Arusha, kuule!

Environmental project

Meru Primary School Deaf Unit March 14th to 18th

Last week, all the students from the Deaf Unit participated in an Environment project. The focus of the project was to help pupils understand the environment and how we can all act and affect its well-being in our daily lives, so all activities were carried out at the school compound.

We kicked off on Monday morning with the topic of littering, a very common problem in Tanzania. Since sorting litter is the first step to reusing, recycling and reducing waste, we let the Standard 1 pupils sort and count the litter. In the afternoon, they made beautiful colorings of dustbins. The Standard 3 pupils, whose topic was recycling, made cars from empty water bottles and balloons. Even though they didn’t work as they were supposed to, the pupils understood that trash doesn’t have to be thrown away, but can be used to make something fun.

On Tuesday, the demonstration for the Standard 5 and 6 pupils showed the damage heavy rainfall can cause. In the afternoon, the Standard 6 pupils conducted a soil experiment. They filled three bottles, one with soil, one with dead organic material and one with a patch of grass. When water was poured into these bottles, it became clear how organic material such as leaves and roots, can prevent soil from being washed away, while at the same time filter the water. The Standard 5 created a worm hotel, a big bottle filled with layers of sand and soil, and added a few earthworms. After three days, the result was incredible: the earthworms had turned all the distinct layers of sand and soil into one. A perfect experiment to show pupils how important these animals are for keeping our soil healthy.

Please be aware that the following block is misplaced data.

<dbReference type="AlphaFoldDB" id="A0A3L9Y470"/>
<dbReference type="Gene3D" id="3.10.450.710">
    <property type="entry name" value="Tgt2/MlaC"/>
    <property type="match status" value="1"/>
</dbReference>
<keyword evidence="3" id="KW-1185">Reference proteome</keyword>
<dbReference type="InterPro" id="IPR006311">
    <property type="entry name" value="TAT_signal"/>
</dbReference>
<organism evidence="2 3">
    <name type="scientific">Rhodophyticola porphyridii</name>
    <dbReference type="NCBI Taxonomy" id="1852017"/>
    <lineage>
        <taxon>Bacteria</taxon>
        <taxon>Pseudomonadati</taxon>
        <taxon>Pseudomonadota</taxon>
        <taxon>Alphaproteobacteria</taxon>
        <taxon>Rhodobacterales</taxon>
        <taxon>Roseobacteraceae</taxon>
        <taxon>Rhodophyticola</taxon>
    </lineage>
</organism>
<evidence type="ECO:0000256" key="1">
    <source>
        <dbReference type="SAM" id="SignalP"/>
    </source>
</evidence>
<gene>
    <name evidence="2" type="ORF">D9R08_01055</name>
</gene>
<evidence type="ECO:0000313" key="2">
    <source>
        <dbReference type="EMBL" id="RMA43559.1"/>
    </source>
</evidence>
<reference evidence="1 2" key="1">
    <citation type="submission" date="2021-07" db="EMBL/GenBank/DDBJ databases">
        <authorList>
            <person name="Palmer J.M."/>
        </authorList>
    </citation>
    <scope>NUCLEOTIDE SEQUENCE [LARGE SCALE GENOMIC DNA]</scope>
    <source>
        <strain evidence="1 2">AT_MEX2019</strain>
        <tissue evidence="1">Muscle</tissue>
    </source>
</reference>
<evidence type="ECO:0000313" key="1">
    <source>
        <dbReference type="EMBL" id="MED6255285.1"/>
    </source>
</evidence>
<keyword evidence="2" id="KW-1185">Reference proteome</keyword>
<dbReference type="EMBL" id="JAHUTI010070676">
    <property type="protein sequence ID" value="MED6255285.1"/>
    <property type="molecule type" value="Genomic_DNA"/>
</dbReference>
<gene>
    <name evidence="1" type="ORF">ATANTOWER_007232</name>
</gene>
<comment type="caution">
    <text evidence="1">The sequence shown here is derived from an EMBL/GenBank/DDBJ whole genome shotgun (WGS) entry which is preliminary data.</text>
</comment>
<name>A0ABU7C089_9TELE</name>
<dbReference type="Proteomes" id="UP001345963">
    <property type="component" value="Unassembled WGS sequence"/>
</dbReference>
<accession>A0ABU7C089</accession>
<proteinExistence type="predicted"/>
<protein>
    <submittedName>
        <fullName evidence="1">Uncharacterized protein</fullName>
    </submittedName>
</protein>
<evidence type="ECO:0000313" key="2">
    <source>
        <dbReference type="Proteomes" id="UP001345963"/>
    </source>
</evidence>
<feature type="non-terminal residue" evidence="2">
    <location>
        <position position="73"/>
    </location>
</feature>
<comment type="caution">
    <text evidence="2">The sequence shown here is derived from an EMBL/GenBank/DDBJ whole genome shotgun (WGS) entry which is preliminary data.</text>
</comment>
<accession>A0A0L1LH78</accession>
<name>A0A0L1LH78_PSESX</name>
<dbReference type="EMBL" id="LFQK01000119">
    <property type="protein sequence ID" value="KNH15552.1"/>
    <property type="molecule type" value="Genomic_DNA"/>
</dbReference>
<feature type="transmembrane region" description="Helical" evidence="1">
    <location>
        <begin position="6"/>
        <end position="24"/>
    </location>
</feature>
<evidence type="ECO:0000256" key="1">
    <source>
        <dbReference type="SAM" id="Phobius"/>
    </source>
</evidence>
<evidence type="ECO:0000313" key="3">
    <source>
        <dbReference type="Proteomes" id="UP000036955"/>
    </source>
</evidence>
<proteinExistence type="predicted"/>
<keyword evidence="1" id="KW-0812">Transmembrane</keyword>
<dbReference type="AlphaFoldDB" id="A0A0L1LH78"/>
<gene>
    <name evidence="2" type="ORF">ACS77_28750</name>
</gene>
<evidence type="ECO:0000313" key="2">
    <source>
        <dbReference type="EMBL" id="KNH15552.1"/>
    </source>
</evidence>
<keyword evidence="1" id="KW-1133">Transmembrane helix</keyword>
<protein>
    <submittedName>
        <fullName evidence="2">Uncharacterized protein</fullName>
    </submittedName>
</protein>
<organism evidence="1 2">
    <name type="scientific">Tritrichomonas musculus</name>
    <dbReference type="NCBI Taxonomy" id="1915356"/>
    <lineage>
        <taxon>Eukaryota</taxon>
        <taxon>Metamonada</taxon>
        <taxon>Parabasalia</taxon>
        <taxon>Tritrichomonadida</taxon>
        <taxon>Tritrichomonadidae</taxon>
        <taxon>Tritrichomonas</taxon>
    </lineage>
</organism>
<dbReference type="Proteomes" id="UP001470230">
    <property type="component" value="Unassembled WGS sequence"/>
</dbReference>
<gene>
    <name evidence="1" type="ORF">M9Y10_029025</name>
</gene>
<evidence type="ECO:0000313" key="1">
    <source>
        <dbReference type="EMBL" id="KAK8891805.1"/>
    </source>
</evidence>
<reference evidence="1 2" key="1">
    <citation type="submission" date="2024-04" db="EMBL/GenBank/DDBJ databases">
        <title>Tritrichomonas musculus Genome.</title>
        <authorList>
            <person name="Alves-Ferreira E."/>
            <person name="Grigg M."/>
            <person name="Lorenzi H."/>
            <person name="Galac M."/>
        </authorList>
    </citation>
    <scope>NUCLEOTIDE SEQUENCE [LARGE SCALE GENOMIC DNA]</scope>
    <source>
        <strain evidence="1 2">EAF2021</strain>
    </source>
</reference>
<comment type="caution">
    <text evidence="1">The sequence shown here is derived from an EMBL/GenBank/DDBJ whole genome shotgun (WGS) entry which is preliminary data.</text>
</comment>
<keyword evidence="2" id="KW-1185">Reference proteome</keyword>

On Wednesday, the issues of air pollution and deforestation were explained by the teachers, followed by an animation about air pollution. Later that day, we carried out an experiment with the Standard 4 students to check the air quality around the school, putting up cards smeared with vaseline to catch the air particles. After two days,  the difference was already visible: where the card hung in a tree was almost clean, the card at the gate next to the road was covered in dark specks. The same day, the Standard 2 students had a crafts session. We had collected banana tree leaves and bark for them to glue on a paper with the outline of a banana tree, creating beautiful banana collages. Their proud faces were priceless.

Thursday was reserved for the pupils of Standard 7, who were dealing with the topic ‘waste management'. They played the “Don’t get wasted” game, a game to explain how waste such as glass bottles or candy wrappers, can be reduced, reused or recycled. This made way for a lively discussion on how to treat waste in the future, and what options besides burning it there are.

On Friday, we rounded up the project with a compilation video of all the activities and an exhibition. Everyone, including the teachers and the head master, listened and watched intently as both teachers and students explained what they had learned in the past week.. In his speech, the head master even promised to implement some elements from the project in the school, such as sorting litter and not burning all the waste.

Mission accomplished!

Standard 1 pupils sorting and counting the litter
The soil experiment
Checking the air quality
Worm hotel
Banana trees
Rounding up the project

Rounding up the project